Mysterious Galaxy Part Two: Sir Terry Pratchett

Last time I wrote about the recent, still fresh in my mind, book signing by the funny man Christopher Moore. A week after the event, and I continue to be optimistic and happy due to that encounter. So it’s time to bring me down a notch. I’m going back a number of years here, so my memories may be less accurate. Continue reading “Mysterious Galaxy Part Two: Sir Terry Pratchett”

Render Unto Ceaser

Few people who haven’t studied the Regency era or British history understand that religion and political power were united most of the time. When a titled nobleman had a Parrish in his area of influence, then it became his right to bestow or “gift” that position or “living” to whomever he chose. Most often he did require the person to have had Holy Orders ordained. Continue reading “Render Unto Ceaser”

Stories I Can’t Write #1

Hanging out with writers as I do, I hear about stories that are going on in other writers’ heads. I’m used to that, but the ones that make me grit my teeth are the ones I hear from non-wirters who probably will not give me permission to use it. Sometimes I just don’t know enough of the details. Of course, I am a writer and I can make things up. Continue reading “Stories I Can’t Write #1”

Ears and Eyes: Important Equipment for Writers

I devote one post every month to health issues for writers, but I certainly hope you take time to be healthy every day. A quick tip on ways to not sit for too long: I’ll set a timer for 30 minutes and write whatever comes to mind. Doesn’t matter the grammar or the sentence structure or worry about ‘will the reader get what I’m trying to say here.’ Then when the timer goes off, I’ll set another timer for 10 minutes and go wash dishes or pick up toys, or vacuum; anything that gets me away from the computer. But, once the 10 minutes are up, even if I’m right in the middle of X activity, I stop and go write for another half hour. – Bren K. from Scribophile. Continue reading “Ears and Eyes: Important Equipment for Writers”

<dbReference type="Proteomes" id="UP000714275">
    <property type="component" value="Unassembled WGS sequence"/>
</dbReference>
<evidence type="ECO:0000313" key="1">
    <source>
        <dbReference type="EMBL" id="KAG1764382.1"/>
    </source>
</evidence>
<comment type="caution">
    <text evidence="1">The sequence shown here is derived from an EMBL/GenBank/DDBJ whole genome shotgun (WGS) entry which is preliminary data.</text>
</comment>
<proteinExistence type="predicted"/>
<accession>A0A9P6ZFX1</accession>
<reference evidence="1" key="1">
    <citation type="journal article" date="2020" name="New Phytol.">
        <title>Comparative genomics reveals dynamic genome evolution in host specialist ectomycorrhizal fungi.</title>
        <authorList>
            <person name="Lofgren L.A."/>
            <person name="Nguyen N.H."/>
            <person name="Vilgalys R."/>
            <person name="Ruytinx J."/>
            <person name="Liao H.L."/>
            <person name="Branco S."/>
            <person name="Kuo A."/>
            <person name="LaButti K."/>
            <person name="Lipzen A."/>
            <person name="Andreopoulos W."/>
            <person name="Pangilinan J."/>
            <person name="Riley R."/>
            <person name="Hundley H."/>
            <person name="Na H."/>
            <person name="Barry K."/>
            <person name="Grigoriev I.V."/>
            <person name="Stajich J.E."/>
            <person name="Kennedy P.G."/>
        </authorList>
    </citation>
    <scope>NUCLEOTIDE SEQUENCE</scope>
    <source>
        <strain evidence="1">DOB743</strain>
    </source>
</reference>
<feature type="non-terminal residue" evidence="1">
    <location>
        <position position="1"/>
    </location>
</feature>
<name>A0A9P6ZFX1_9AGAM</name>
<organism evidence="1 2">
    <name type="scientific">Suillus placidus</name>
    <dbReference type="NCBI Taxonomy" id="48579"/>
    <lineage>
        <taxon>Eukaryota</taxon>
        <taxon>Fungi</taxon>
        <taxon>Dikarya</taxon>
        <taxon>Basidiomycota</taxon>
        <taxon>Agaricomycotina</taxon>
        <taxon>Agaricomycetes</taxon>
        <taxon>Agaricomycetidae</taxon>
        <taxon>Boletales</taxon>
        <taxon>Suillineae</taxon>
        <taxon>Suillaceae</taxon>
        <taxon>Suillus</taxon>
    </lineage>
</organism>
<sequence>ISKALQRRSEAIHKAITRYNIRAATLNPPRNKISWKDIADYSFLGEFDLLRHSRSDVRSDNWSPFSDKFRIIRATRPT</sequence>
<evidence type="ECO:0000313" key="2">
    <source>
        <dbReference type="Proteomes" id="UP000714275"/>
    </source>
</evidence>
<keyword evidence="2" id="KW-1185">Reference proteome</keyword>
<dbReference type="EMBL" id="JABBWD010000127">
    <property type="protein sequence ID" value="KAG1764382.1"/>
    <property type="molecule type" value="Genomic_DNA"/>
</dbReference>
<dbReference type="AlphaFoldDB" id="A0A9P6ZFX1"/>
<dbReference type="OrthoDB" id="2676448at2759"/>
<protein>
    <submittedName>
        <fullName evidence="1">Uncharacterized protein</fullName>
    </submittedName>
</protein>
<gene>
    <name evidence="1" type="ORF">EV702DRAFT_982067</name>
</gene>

Reading for Gems

When I take a break from writing, I do an awful lot of reading. I read a lot of romances because it’s market research. God, I love that excuse. And I read some science fiction that my husband recommends because I am a Trekker, for many decades now. I read funny books because I love laughing, and I read whatever they have at the used book store on CD. I hate being on the road, even if it’s just a few blocks to the store, without the comfort and joy of imagination going on.

I find so many Gems while listening or reading, so I thought I would share a few of them with you. I don’t know if you will get the same impact as I did, but hopefully you will.